Rhode Island Unclear RI Gen. Laws § 28-14-4(b)
In most states other than those in the chart above, an employer’s policy or employment contract governs whether earned unused vacation is paid on employment separation and/or forfeited if not used by a specified date. Some states specifically require payout of vested vacation on employment separation and generally allow the terms of an employer’s vacation policy to dictate whether vacation vests.

Federal law

Federal law does not mandate paid vacation, unless an employer agrees to provide vacation as part of a federal contract. Federal contractors subject to rules under the Davis-Bacon and Related Acts and the McNamara-O’Hara Service Contract Act have to provide a minimum amount of fringe benefits, including paid vacation. Employers must pay out any unused accrued vacation that qualifies as a bona fide fringe benefit before the earliest of these dates:

  • A mutually agreed-upon date
  • The next employment anniversary date
  • The employment termination date
  • The contract completion date

Employer actions

Establishing a uniform policy is challenging for multistate employers. Employers in states prohibiting use- -or-lose vacation provisions may want to explore capping accruals. For example, a policy could limit accruals to 80 hours so employees reaching that limit cannot accrue additional time before using some of the vacation already earned.

Additional actions for employers designing or reconsidering a vacation policy could include:

  • Determine which states where employees work (not where they reside) have vacation forfeiture limitations.
  • Decide on a carryover provision where allowed by law.
  • Consider limiting accruals in states that ban use-or-lose vacation provisions.
  • Develop a written vacation/PTO policy detailing how time is accrued and what employees can do with the accrued time, making any needed allowance when a state law dictates a deviation from standard terms.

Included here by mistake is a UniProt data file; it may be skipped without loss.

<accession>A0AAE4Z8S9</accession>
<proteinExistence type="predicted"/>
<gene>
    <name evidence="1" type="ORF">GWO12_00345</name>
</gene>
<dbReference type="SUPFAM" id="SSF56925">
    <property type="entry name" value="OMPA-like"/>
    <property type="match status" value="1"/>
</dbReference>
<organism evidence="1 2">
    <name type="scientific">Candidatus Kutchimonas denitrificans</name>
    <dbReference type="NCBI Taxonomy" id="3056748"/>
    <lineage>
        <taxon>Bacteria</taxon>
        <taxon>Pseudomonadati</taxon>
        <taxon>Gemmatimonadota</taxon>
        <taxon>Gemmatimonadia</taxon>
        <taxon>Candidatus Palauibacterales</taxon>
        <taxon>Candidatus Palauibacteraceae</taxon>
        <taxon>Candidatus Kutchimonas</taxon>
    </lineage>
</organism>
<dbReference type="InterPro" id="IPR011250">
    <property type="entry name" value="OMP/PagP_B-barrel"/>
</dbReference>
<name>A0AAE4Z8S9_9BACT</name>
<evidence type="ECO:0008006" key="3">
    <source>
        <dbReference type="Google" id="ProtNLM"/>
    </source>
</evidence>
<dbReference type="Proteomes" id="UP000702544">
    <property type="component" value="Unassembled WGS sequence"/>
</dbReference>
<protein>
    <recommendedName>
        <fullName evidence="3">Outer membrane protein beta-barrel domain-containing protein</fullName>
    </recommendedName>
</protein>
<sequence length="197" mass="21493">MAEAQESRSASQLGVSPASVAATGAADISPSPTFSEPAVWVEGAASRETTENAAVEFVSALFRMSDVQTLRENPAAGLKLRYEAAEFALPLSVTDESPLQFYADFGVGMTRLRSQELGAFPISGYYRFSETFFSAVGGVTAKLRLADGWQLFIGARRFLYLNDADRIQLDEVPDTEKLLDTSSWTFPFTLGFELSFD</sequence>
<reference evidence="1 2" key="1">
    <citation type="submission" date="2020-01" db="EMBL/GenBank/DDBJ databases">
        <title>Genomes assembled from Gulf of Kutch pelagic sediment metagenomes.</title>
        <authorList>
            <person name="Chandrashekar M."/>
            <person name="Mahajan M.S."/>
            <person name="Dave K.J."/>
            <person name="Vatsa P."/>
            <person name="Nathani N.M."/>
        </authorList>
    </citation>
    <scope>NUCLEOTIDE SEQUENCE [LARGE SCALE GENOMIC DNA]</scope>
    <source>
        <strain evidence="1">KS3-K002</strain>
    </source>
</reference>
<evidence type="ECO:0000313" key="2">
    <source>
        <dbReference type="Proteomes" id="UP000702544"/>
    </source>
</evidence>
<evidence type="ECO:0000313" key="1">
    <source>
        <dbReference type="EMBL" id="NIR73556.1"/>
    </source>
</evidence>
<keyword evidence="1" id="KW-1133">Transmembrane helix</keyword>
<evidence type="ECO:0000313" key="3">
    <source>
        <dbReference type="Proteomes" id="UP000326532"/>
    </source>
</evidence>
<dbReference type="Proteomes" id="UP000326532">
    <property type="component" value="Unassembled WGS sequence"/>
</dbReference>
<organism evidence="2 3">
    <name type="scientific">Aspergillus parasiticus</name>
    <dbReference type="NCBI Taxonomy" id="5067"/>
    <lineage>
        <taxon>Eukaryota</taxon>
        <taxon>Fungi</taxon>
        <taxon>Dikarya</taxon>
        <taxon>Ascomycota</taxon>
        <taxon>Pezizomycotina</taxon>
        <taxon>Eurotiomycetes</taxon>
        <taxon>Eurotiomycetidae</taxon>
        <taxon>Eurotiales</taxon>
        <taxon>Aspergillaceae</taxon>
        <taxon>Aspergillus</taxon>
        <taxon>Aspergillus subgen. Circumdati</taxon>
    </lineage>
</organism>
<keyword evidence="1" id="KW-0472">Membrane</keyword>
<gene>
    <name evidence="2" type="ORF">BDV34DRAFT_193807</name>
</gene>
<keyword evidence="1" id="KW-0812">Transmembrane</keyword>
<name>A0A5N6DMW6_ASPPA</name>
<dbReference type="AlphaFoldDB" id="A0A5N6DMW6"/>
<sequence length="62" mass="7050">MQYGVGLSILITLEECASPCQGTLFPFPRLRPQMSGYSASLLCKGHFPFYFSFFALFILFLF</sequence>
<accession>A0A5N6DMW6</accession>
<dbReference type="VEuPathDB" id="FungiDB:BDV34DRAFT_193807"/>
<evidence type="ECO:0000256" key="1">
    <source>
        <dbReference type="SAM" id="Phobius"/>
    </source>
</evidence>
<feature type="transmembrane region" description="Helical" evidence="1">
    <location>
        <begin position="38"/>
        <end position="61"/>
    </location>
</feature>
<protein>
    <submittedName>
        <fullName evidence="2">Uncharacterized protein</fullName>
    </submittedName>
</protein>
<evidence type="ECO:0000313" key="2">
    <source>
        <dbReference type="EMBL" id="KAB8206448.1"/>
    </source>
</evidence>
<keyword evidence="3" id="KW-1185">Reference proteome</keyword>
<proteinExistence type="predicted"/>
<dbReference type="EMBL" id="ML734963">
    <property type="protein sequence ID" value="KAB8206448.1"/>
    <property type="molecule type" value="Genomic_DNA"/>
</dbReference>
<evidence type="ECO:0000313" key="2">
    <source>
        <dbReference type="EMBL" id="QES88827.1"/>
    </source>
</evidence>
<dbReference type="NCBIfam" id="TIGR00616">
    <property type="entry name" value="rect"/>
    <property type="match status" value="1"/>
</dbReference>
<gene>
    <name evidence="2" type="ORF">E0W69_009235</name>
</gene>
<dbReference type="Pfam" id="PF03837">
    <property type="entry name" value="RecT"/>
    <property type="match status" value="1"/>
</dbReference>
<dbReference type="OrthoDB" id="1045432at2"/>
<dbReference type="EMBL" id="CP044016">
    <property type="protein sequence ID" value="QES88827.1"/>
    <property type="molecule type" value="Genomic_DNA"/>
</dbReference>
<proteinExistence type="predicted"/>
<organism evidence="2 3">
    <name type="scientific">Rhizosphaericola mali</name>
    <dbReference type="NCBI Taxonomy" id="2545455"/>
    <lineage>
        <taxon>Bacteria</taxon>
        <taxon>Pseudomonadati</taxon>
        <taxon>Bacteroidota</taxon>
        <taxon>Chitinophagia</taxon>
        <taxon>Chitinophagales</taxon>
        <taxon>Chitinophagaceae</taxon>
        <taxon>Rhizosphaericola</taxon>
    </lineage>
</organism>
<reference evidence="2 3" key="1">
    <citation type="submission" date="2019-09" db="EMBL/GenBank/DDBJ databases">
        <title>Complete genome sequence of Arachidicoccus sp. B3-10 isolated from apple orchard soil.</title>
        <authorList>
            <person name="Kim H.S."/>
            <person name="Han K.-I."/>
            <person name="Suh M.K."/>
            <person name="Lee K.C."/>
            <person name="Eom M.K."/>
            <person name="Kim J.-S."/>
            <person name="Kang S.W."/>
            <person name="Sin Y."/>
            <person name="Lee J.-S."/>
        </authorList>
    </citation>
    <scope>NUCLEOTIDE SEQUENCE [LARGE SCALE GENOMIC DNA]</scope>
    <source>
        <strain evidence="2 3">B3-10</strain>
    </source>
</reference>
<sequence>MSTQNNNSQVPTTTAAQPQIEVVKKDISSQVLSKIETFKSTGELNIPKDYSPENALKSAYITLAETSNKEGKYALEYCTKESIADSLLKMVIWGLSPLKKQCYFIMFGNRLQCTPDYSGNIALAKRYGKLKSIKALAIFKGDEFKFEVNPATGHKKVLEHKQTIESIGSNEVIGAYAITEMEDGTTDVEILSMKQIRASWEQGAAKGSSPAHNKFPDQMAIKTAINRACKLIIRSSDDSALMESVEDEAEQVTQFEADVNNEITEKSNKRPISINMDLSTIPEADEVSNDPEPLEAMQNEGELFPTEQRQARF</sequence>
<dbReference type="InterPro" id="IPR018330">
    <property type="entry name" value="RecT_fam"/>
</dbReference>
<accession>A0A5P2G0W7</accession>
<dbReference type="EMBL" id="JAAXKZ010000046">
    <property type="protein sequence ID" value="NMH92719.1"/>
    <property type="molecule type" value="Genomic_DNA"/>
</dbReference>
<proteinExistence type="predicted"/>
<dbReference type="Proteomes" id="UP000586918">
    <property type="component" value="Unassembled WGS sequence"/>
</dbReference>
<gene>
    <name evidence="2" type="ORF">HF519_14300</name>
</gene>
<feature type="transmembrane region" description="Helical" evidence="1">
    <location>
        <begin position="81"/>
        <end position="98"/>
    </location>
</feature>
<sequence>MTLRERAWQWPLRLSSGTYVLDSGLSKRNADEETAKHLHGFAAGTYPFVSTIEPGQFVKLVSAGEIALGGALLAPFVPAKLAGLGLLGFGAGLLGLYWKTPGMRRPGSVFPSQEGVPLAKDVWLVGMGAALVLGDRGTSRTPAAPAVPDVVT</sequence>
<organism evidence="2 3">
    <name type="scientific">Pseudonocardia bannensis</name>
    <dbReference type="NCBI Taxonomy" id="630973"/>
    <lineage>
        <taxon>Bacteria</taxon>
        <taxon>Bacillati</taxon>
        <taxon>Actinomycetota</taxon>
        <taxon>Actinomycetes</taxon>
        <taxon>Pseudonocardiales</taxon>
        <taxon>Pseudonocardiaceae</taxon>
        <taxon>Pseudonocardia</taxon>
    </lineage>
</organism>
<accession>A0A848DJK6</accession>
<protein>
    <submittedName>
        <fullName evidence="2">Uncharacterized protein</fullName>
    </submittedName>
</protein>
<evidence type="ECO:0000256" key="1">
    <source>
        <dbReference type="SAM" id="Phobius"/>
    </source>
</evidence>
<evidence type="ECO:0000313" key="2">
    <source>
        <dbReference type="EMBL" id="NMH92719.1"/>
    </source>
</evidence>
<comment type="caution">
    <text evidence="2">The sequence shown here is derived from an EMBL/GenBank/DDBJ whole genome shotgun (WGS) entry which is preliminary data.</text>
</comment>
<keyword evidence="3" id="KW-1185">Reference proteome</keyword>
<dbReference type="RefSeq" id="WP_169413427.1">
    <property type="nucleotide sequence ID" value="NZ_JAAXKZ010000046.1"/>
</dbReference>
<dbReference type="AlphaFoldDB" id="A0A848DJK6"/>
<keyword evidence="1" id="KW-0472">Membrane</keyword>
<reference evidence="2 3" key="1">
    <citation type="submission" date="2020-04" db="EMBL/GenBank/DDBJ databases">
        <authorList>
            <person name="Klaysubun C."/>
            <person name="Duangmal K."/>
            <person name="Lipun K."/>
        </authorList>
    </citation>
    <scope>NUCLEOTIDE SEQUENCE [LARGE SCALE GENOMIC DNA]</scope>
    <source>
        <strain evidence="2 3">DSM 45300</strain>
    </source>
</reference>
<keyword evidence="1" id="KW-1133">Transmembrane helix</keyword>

• Clearly communicate the vacation/PTO policy’s terms (for example, by including in the employee handbook).
  • Ensure that any changes to accrual, usage or other terms apply only on a prospective basis.
  • Do not forfeit any accrued, unused vacation or PTO unless permitted by state law and described in a written policy communicated to employees.
  • Establish a process for consistent administration of the policy, including calculation of accrued time and payment, if applicable.
  • Review the payroll system and confirm with the payroll vendor that vacation payout complies with applicable state law(s).
  • For employers with employees in Illinois, Maine or Nevada, ensure that vacation policies comply with both the law to provide paid leave (usable for any reason) and any applicable law on vacation forfeiture.
  • For employers with an unlimited vacation policy in states requiring payout on employment separation, work with legal counsel to address vacation payout.
  • Consult with employment law counsel when establishing or reviewing a vacation policy to confirm compliance with the various state wage and employment laws.